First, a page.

As an exponent of Colour painting, Stephen Bambury’s work revolves around persistent explorations of colour, paint, and surface as a subject in itself. Unlike his contemporaries who busied themselves with the investigation of social, political and cultural values in their work, Bambury turns a blind eye to these naturalistic, metaphorical or autobiographical references. Instead, his responsibility as an artist lays in the creation of works that encompass a direct visual experience, due to their meticulous patterns and carefully considered colour combinations. At a glance, Bambury’s work may appear limited in its formal elements and expression. However, minimal does not necessarily mean restrictive.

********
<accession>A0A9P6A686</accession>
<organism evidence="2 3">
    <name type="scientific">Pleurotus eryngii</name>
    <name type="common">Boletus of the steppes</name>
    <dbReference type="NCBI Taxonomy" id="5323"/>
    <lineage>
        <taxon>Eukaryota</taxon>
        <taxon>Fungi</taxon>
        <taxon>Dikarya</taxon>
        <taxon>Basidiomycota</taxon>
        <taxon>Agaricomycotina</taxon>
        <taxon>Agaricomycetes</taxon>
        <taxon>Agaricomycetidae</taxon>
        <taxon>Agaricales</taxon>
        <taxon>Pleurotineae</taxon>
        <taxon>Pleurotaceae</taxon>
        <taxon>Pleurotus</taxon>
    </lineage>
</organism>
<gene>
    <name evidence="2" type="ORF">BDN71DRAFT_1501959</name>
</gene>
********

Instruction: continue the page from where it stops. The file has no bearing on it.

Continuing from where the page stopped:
In his 1989 piece Four Truths (to El Lissitzky), Bambury explores the essential points of paining and dedicatedly intensifies them so that they work becomes a concept indicative of painting itself. Bambry expresses the notion of painting as an ‘actualised object’, a term used by contemporary American artist Joseph Marioni, to convey that is is the painting in Four Truths (to El Lissitzky) that projects itslef as the work’s content. (Painting as an Actualised Object, Joseph Marioni, 1979.) Cementing this idea is the overwhelming sense of binaries in the work; the canvas possesses two rectangles, one white and the other black, enveloped by a sea of grey. If one rectangle was amiss, there would seem no real context for the other’s existence, thus Bambury suggests that it is really the idea of one colour implying the situation for the other colour, and shape, to exist. From within this framework of binaries, Four Truths (to El Lissitzky) comes into being. This unique perspective towards painting is akin to the conceptual sphere where the resulting work has an uncluttered directness and a concentrated intensity that is as unusual as it is striking.